Whilst doing this I also decided to install the front nose leg and its retract servo. Having done this I cut and installed the pushrod to the steering arm from the rudder servo.Servo instllation

Then I made up the elevator pushrod and installed it inside the rear fuselage connected to the crank and to the servo output arm.

This picture will give you some idea of the internal servo layout as viewed from the underside. The front of the fuselage is to the right and the rear to the left.

The servo to the right is for the nose leg retract operation whilst the top left servo is for rudder and steering. The nearest one drives the elevator.

Next Time

Over the next 7 days I will be making progress on the rest of the fuselage and assembling the rear flying surfaces to it. I will go into detail on how I complete the removable cockpit assembly and fabricate the moulded glazing.

The cockpit has to be totally removable for the purpose of changing the power Lipo after each flight.

In the meantime please feel free to visit my website where you will find all the basic information you will need to get started in RC model plane flying.

I hope you have enjoyed this initial insight into how to scratch build rc planes. So join me again next time and we’ll progress with the build together.











March 5

Balancing Propellers For RC Planes

On my website: I discussed how to selectBroken Propeller propellers for rc planes. Once you have your propeller it needs to be balanced before you fit it to your model and attempt to fly with it.

An out of balance propeller produces excessive vibration that can travel through the entire airframe and, if bad enough, can affect the handling of the model. It can endanger the structural integrity of your model, loosen nuts and bolts and at its worst cause the engine or motor to part company with your plane.

Propellers that are badly out of balance can self destruct by shedding a blade (or blades) which in turn can cause the power plant to be ripped from the model. I know this because it has happened to me!

Why Is Balancing Necessary?

All synthetic materials that are used in the manufacture of propellers for modelBalancing a Propellor aircraft can vary in density throughout the mix. Wooden propellers, because they are made from a natural material will vary in density throughout their length.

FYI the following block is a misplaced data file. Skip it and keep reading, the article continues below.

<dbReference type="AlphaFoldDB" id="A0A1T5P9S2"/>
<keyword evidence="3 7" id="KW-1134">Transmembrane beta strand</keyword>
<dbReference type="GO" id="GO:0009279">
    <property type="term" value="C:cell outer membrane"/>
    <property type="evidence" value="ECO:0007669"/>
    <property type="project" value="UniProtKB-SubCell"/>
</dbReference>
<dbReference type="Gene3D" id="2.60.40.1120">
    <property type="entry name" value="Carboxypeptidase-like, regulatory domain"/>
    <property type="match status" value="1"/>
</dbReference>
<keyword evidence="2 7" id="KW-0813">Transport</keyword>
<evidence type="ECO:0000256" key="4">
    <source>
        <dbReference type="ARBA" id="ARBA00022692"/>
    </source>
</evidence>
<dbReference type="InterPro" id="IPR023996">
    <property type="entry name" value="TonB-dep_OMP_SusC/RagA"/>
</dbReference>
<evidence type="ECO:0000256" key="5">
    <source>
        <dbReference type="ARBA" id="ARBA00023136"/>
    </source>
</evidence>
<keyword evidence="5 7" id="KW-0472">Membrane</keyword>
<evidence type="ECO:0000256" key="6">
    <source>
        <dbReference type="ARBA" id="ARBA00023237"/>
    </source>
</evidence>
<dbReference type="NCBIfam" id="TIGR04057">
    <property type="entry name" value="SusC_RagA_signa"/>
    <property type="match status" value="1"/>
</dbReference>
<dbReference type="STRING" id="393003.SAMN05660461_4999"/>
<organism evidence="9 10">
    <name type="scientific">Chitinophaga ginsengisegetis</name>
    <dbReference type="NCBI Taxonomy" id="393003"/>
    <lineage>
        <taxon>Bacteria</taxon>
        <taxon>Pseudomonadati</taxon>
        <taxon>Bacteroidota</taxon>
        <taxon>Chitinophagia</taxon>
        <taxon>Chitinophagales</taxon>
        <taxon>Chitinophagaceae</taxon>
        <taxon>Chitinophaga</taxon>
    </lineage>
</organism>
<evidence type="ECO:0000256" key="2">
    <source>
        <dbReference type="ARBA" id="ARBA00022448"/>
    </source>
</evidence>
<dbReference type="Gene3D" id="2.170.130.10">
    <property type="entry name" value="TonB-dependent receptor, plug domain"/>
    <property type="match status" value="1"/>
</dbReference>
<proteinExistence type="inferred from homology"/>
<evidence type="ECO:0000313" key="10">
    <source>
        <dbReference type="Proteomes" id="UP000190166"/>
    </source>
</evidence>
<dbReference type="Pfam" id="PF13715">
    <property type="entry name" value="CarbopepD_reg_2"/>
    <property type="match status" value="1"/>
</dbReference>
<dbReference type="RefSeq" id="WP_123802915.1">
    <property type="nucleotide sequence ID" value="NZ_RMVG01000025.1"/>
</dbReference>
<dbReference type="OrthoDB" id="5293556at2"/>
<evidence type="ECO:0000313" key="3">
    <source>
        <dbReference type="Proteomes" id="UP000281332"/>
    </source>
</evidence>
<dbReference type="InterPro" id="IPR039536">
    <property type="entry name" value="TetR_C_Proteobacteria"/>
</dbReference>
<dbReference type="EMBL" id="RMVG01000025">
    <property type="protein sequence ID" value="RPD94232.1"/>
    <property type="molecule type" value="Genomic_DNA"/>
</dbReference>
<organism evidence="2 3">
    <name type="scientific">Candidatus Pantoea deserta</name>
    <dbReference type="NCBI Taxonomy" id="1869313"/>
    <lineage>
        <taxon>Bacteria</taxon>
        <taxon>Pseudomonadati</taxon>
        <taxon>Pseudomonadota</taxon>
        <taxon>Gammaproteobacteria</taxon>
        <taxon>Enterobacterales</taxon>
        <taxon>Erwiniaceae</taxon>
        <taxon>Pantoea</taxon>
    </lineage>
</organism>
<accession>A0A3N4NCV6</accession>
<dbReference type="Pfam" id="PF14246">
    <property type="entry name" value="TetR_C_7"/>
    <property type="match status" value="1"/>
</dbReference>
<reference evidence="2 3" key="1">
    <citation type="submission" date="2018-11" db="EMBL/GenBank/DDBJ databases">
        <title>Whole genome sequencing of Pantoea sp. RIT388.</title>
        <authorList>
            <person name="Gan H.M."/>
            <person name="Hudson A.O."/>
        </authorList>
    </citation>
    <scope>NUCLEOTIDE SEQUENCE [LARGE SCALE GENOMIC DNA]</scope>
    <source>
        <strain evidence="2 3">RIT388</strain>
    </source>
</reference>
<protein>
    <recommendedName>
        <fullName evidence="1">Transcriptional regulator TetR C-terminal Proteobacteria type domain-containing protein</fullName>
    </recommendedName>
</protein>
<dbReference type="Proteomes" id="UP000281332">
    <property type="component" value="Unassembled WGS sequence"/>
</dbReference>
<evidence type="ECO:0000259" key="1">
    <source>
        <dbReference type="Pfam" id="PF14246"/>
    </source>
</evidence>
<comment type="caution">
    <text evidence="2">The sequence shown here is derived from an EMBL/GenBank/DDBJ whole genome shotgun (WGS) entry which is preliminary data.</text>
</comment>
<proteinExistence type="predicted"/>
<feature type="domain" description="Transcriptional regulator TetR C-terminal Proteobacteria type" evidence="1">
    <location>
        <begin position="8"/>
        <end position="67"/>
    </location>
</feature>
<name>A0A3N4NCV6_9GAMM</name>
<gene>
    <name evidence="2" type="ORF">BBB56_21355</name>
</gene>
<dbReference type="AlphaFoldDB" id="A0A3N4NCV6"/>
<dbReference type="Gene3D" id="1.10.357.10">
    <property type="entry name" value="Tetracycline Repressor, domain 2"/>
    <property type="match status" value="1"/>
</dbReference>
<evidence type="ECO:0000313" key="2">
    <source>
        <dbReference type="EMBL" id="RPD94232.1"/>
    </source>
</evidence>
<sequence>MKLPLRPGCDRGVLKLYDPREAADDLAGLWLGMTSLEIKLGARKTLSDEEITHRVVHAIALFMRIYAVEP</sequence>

To prove this just take a length of medium density balsa wood and try cutting through it across the grain with a sharp blade. You will feel the change in material density as variation in resistance at different points across the cut line. This is due to changes in the grain of the wood.

Wooden propellers are machined from solid wood and, again, because of variations in wood density throughout their blades, each blade if identical in profile will be different in weight. Even the hub can weigh more on one side than the other.

Because synthetic propellers are mass produced in moulds, minute differences in material density or mould inaccuracies can cause one blade to be heavier than one or more of the others. Such a propeller spinning at several thousand revolutions per minute will develop considerable vibration because of the imbalance of the centrifugal forces produced by each blade.

Not only this but a good deal of power is lost, either in the form of current in electric models or fuel in Glow/Nitro models. The effect of this is to shorten your flight times.

What is a Centrifugal Force?

The best way to explain this phenomenon is to imagine eachCentrifugal Forces blade of your propeller is a ball with the weight of each blade at the end of a piece of string. If we spin these weights round at the speed of the average model power unit the balls will rotate around the central axis point that represents the motor shaft.

Since the balls are traveling in a circular path, an outside force must be acting on them to keep them moving in a circle instead of flying outward. That force is the string which is pulling the balls back toward the axis, acting as what we call centripetal forces.

Centrifugal force is actually not a real force. If the centripetal forces that pull the balls toward the centre stop working (i.e. the string breaks), then the balls’ inertia takes over and sends them travelling in a straight path.  If centrifugal forces were real forces and the string broke, the balls would move straight away from the centre at the point where the string let go its hold. This does not happen, however, the balls follow their paths of inertia and move in a straight line that is a tangent to the circular path (as shown in the diagram).